Barolo is the heart of the Langhe, a country clinging to the side of a high plateau, protected and surrounded by vineyards of Nebbiolo. “Barolo” refers to a wine, a castle, and a village inhabited by less than 800 people on its 5 square kilometers of land (3 square miles). Park in Piazza Cabutto to explore this town on foot. Although small, Barolo has wine bars, museums, and restaurants aplenty to pass a pleasant afternoon; and there is no lack of picturesque buildings and houses built nearly on top of one another in a natural, artistic growth of the town rather than an architectural design.
But the best is yet to come: in front of you, the closely-built houses of the town open up to reveal the symbol of Barolo, its Castle. But before heading up the sloping street to enter, take a tour of the Corkscrew Museum right before the castle, which houses a collection of 500 corkscrews from all over the world, made from as early as the 1600s. After a short visit, walk up towards the castle. In the piazza is the Tourist Office, which provides information about events, shows, and other activities going on throughout the Langhe. While Barolo is a charming town for tasting some of Italy’s best wine, it is also an artistic and cultural destination, thanks to the many initiatives that have developed over the years.
Captivating and majestic, its history stretching back thousands of years and its halls and rooms filled with curiosities and interesting displays, the Castle of Marchesi Falletti is a powerful and imposing symbol of the town. The original castle center was constructed by Berengario I to defend against the frequent Saracen raids. The first written testimonial from the 1200s is a deed of property cessation of the original castle from the Lords of Marcenasco to the community of Alba which, a few years later, ceded the property to the Falletti. The Falletti family then restructured the building and made it their permanent home. They were a powerful family of bankers and representatives of the new bourgeoisie who contributed greatly to the destiny of Barolo and its surrounding zones. Open to visitors and situated inside the Castle are the Historical Library, where Silvio Pellico worked for many years, the Museum of Farmers, and the Wine Museum. When done touring the castle, continue your visit of the town, descending the narrow street that cuts a path next to the church just in front of the castle: you’ll find yourself in Via Collegio Barolo at the Regional Enoteca of Barolo, housing an extensive exposition of wines. Taste wines of different labels at your pleasure. In the center of the room is a three-dimensional model representing all Barolo zones, representing the best cru here. And if you decide to buy cases of wine but are unsure how to transport them back home, no problem: the Enoteca ships to all corners of the world. Exiting the Enoteca, we suggest another pause at the Bottega di Juliette Colbert, where shopkeeper Oriana will happily show you great wine labels and many particular products such as confections, truffle sauces, and various oils.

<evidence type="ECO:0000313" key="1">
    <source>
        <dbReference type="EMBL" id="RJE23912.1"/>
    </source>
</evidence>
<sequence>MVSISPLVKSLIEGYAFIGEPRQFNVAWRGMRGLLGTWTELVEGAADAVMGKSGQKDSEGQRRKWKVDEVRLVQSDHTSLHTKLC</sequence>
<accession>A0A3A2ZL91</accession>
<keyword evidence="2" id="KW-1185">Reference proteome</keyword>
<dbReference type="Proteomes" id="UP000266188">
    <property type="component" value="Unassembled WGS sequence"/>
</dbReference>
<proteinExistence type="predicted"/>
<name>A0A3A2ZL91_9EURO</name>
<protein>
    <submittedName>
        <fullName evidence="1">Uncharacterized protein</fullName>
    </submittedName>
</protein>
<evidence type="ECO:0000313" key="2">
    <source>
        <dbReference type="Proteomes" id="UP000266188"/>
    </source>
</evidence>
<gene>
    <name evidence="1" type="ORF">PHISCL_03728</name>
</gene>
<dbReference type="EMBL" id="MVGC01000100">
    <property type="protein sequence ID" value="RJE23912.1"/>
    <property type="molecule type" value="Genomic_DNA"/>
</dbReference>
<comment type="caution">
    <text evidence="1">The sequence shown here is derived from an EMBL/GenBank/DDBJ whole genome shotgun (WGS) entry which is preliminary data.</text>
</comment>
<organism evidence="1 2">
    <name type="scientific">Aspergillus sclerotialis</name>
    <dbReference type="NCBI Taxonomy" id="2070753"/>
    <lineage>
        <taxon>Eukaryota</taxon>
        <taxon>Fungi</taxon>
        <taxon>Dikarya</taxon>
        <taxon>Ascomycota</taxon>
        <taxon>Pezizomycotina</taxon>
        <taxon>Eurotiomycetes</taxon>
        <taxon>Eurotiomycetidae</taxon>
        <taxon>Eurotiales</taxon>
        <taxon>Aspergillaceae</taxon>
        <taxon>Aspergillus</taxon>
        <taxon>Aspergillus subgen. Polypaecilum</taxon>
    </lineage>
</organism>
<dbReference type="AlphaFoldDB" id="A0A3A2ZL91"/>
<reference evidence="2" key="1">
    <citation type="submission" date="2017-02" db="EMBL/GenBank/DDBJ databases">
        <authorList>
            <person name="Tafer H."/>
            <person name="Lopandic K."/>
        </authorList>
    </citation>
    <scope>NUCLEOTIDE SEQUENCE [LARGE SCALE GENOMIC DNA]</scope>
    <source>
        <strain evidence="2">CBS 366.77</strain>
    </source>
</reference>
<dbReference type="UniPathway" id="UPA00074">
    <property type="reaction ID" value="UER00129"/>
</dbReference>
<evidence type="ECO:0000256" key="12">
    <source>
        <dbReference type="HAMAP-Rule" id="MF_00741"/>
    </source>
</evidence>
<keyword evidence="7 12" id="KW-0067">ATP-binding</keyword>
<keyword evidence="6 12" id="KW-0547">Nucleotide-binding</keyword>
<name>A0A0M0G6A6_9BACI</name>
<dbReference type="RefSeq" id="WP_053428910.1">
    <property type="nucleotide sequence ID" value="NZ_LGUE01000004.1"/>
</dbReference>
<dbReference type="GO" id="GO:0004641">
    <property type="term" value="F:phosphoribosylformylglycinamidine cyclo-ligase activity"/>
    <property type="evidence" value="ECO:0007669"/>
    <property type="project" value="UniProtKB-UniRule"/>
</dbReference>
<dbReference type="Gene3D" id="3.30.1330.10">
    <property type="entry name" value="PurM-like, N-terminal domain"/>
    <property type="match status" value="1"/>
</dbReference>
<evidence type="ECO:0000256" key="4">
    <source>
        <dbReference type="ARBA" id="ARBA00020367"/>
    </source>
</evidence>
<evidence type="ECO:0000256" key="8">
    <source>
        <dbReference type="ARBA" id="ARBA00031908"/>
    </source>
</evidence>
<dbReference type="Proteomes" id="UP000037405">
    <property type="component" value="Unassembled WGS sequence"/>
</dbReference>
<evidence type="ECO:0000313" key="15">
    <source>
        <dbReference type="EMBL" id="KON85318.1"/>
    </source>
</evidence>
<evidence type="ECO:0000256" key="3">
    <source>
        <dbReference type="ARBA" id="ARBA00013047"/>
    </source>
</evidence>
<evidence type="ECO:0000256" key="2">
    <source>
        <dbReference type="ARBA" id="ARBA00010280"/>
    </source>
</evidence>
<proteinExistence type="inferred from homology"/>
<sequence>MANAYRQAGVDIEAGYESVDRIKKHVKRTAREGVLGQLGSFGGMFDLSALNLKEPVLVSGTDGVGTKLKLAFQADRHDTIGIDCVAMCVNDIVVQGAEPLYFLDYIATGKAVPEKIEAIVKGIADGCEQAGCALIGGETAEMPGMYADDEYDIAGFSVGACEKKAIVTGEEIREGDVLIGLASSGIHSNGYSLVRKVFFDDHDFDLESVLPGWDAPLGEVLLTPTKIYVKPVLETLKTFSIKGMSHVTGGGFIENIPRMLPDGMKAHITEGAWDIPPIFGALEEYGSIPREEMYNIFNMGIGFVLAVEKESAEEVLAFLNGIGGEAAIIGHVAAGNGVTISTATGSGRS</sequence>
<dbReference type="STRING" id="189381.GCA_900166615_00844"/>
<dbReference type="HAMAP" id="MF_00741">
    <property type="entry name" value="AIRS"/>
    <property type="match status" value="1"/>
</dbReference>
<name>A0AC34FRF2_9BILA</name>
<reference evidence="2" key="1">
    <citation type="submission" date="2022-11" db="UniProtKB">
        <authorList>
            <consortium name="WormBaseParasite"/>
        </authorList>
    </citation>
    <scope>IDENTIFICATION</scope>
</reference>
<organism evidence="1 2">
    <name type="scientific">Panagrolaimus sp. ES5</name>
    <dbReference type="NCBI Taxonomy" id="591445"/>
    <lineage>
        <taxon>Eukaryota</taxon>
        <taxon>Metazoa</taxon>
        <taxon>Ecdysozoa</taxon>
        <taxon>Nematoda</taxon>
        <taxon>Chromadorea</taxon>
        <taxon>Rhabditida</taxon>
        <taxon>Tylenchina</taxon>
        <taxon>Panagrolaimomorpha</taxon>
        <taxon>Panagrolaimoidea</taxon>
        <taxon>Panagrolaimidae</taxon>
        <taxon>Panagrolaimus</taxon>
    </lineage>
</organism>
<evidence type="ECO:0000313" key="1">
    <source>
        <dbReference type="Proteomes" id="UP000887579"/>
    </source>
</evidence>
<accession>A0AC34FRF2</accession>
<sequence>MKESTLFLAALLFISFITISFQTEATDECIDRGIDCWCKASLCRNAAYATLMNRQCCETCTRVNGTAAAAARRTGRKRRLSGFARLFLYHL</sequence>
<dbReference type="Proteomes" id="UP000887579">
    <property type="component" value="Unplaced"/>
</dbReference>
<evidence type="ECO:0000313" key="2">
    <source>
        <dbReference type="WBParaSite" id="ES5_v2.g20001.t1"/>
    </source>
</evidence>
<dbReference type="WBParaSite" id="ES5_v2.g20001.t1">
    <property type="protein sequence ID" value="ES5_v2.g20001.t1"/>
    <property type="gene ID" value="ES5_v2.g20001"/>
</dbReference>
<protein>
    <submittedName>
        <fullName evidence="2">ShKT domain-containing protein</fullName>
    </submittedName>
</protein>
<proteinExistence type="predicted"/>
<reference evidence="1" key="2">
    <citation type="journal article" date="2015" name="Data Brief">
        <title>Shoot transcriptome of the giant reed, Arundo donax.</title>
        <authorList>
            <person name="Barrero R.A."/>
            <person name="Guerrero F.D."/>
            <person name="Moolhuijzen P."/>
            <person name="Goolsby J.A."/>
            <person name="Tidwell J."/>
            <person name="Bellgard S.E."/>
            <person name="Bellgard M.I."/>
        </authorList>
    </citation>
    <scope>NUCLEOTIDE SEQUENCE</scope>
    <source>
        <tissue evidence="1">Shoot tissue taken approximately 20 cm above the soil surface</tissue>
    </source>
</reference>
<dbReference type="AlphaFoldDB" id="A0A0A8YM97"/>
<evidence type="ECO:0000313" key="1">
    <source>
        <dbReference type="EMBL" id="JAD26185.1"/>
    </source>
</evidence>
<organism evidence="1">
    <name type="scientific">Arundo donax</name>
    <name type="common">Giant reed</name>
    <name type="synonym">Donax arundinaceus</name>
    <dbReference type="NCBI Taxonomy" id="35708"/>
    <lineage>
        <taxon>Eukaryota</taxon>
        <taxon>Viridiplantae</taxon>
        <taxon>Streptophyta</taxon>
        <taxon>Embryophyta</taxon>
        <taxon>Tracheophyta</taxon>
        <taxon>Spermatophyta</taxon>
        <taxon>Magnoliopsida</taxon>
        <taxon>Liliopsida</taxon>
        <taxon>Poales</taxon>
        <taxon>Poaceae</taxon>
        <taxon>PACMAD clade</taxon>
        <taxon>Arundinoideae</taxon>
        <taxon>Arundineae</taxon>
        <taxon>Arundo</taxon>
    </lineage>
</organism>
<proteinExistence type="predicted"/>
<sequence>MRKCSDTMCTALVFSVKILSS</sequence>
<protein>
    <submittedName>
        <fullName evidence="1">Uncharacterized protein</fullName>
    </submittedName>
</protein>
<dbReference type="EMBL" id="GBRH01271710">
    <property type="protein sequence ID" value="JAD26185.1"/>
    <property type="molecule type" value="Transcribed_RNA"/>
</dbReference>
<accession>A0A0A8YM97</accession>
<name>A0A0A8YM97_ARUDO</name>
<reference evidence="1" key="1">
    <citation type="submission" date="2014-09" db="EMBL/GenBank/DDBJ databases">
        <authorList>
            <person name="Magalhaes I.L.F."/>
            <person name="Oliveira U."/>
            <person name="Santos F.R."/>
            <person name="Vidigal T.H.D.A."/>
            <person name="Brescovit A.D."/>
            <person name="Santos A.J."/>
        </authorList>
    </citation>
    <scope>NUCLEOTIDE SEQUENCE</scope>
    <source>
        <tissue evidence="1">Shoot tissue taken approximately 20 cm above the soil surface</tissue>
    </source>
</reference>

After this first walk through Barolo, your best course of action is to lose yourself in the small streets that snake around and through the town, stopping wherever your feet lead: first to a wine bar, then at a small but excellent restaurant, a bed and breakfast, or shops of wine producers and artisans, all delighted to welcome you and pass some time telling you about their craft. If you’re hungry, taste the traditional menu proposed by the restaurant Rossobarolo: meat braised in Barolo, chocolate Marchesa cake, and sweet zabaione with Barolo, to name a few items. Rest your feet under the porticoes of the Posta di Barolo with its hint of French influence and six comfortable bedrooms.
It will be difficult to leave the enchanting town of Barolo, which seems suspended in time and space. To draw out your stay just a bit longer, you might want to dedicate a day or two to the trails around Barolo, courses that can be taken on foot or bicycle through the vineyards and green hillsides.